For years, Dad refused to bring me hunting again. He only went with his friends – grown, whole men who knew how to peel the skin casing off a deer without damaging the meat inside. But I guess I had irked him for the last time. It was time, now, for us to confront the forest and the beasts that lingered, and reclaim the masculinity we both had lost.


We left the next morning.

When we climbed into the car, the sky was dim. Dad started the engine, turned on the radio, and fell quiet. He drove quickly, his hands jittery at the wheel, like we had somewhere to be. I stared out the window and watched suburban houses clip past me in small, shadowed bits until everything started to mush.

Some hours later, Dad signaled, and we exited down a ramp. We passed onto a thin artery road that widened into a four-lane street. He turned right. The streets started narrowing and then turned to dirt.

Dad parked the car in a muddy pull-out and cut the engine. He rested his hands on the wheel.

“Okay.” Dad looked at me. “We’re here.”


We spent the afternoon setting up camp. We carried our supplies a half mile North. We dumped them on a flat patch in the dirt–sleeping bags, Sierra bullets, bottled water.

Then we pitched the tent. Dad showed me how to maneuver the stakes. He demonstrated, pushing one neatly into the dry dirt so that only its metal keyhole head stood above the ground. I took a few and attempted to stumble on them. I was inept. My stakes ended up staggered. Dad frowned as he watched my fumblings.

“God,” he sighed. “You’re useless at this.”

After the tent was pitched, Dad cleaned his guns. It took him from six to seven o’clock. I sat across from him and watched him work. He had large fat hands, big enough he could balance a watermelon comfortably on his palm. But he handled the gun gingerly, like it was a strange, shy creature.

Then it was time for me to learn to shoot. Dad gave me his favorite gun, newly cleaned, his baby, this walnut American Standard Rifle he bought at auction when he was nineteen. He put it in my hands, and I cradled it. It was cold and heavy but not entirely unpleasant.

He maneuvered me into position and then began to instruct.

“It’s simple,” Dad said. “Hold it tight, then point and shoot.”

I brought the gun up so it hovered at my shoulder, and I guided the barrel so I could see a tree a few paces away in the sight.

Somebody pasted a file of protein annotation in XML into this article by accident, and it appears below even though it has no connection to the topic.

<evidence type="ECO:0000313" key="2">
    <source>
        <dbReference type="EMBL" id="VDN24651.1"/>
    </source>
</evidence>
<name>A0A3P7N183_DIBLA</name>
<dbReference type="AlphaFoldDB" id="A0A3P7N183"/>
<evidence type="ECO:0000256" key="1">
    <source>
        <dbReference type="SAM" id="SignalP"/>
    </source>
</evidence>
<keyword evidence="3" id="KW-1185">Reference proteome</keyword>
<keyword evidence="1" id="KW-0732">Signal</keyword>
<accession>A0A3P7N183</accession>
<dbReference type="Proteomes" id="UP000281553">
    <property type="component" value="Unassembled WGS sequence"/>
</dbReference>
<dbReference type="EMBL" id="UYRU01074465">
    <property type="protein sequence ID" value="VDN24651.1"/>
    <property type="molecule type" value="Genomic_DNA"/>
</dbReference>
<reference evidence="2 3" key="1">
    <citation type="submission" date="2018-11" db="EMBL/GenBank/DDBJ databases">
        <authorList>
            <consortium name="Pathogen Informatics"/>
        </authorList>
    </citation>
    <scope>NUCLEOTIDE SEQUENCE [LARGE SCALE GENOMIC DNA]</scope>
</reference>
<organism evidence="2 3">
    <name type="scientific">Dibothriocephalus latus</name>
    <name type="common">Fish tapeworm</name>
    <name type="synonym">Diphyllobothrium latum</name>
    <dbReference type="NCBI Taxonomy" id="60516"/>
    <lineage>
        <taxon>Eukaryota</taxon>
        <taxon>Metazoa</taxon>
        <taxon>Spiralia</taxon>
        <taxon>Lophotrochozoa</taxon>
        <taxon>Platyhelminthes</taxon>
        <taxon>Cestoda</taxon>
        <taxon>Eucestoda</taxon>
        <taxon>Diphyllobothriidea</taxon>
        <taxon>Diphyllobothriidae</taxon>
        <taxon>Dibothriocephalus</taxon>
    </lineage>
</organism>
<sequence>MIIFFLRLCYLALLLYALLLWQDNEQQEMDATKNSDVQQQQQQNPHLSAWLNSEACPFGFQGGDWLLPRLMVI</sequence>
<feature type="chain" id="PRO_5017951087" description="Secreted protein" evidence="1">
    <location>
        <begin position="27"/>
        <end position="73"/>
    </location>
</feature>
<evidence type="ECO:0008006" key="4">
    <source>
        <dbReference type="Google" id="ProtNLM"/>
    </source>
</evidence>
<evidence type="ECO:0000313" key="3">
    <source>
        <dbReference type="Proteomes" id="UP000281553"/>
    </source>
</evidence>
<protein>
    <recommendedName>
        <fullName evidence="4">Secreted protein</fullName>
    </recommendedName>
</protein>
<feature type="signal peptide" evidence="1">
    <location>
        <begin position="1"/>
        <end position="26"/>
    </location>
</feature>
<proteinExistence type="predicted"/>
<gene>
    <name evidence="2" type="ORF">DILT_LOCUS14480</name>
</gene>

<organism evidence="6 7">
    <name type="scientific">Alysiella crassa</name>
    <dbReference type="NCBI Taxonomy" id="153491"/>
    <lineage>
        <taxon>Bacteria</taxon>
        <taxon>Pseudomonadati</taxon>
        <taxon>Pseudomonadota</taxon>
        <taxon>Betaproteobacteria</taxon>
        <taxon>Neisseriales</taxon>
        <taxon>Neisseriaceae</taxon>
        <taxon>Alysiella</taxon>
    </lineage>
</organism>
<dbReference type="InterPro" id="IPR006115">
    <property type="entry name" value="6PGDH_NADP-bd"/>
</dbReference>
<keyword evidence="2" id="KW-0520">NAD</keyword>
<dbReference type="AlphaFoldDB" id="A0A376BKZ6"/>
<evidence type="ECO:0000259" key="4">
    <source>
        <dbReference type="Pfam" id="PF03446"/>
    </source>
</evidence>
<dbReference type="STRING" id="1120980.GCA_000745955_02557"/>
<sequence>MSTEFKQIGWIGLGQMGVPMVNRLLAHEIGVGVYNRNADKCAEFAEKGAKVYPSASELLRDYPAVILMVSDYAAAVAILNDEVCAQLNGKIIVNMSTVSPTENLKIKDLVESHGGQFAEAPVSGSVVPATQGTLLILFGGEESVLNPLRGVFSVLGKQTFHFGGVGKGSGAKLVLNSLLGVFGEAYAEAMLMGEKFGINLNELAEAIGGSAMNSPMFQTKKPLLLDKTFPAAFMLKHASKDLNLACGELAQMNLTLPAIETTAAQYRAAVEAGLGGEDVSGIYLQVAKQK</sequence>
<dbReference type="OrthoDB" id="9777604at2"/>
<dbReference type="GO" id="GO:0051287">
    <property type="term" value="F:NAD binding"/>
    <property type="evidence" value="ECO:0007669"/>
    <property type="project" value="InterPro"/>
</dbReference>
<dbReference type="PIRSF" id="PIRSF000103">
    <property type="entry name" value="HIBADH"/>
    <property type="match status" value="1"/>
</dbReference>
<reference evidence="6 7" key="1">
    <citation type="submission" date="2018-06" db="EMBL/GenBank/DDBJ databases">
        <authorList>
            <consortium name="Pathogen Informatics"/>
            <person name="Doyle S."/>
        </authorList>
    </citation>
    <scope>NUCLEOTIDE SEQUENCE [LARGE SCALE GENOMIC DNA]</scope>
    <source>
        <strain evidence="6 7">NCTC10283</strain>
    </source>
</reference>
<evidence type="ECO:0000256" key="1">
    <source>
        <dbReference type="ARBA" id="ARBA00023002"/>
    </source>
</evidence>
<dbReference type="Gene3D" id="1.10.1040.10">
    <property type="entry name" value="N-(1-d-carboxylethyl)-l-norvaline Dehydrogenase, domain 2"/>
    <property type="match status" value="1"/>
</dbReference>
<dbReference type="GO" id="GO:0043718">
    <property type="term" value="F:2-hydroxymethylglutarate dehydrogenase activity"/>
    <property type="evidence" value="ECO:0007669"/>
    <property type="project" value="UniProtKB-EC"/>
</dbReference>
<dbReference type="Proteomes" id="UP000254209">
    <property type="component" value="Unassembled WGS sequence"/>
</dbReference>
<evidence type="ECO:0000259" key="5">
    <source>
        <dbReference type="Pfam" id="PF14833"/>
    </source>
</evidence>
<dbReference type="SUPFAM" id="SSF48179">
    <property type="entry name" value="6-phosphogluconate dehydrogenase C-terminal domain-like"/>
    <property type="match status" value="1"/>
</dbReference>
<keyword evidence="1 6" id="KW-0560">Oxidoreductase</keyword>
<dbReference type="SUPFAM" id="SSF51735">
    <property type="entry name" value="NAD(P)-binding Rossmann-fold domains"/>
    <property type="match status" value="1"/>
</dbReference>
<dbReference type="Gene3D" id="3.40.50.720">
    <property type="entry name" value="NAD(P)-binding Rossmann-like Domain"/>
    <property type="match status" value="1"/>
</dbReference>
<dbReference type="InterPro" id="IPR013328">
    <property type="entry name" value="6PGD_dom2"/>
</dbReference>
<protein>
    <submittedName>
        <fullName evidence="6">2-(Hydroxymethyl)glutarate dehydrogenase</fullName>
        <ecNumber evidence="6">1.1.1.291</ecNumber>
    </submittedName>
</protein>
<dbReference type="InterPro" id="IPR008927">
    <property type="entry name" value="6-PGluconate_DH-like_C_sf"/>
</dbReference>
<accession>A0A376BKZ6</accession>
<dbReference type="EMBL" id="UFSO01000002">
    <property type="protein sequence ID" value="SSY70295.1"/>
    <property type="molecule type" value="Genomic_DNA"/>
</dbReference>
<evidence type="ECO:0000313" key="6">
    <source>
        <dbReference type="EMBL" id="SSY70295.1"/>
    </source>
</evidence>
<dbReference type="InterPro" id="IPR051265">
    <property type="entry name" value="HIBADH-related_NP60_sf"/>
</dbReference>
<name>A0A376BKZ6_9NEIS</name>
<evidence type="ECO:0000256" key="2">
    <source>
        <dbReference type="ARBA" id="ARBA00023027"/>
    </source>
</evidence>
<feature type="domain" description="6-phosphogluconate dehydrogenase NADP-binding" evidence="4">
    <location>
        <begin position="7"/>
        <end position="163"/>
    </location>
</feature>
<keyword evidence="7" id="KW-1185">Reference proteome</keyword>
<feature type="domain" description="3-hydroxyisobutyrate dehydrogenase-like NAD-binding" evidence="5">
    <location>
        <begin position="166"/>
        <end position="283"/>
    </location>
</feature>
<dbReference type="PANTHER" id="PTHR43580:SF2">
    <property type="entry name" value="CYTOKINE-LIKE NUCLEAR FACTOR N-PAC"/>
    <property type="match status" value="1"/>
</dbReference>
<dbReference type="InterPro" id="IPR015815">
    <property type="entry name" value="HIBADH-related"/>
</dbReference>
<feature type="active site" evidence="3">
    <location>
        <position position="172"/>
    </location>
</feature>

“Watch for kickback,” he said.

I looked at the tree. Its bark was peeling in wet, fibrous clumps like wads of dark hair. I pointed. Then I pulled the trigger.

It was like the gun exhaled. The walnut butt bucked into my shoulder and the bullet thwacked into the tree. It hit the dead center of the trunk and sank deep and bloodless into the rotten wood.

Beside me, Dad made a small noise. I turned to him. He was looking at the bullet in the tree. Then he turned to me.

“Christ, kid,” he said quietly. “You’re a natural.”

He said this quietly, but I could hear his satisfaction.

I looked at Dad. His face was set passively, but pleasantly. And when he turned away, I realized that this, this moment right here, was the closest I – the slow, sad, disappointing son – had ever come to earning my father’s approval. I swallowed and felt this new knowledge run through me like a small, abrupt blade.


We woke up the next morning, early. We had slept in the tent in thin sleeping bags, backs pressed against the ground. I was numb. It was something like five o’clock.

For breakfast we ate instant oatmeal flavored like apple. We brushed our teeth and spat into the ground. By the time the sun came up, we were ready to leave. Dad gave me a camo jacket to wear. It was old, from back when he was a teenager, and it pooled loose over my chest like a dress. I could smell his old sweat in its collar.

“You ready to go shoot some deer?” Dad chuckled. He spat a wad of toothpaste, foamy and leftover, into the dirt.

We spent the first hour trekking through the forest with our duffels slung across our backs. Dad led the way. We had to walk cross-wind, so the deer wouldn’t sniff us out.

Suddenly, Dad stopped, and I bumped into his back.

“Don’t move,” he hissed.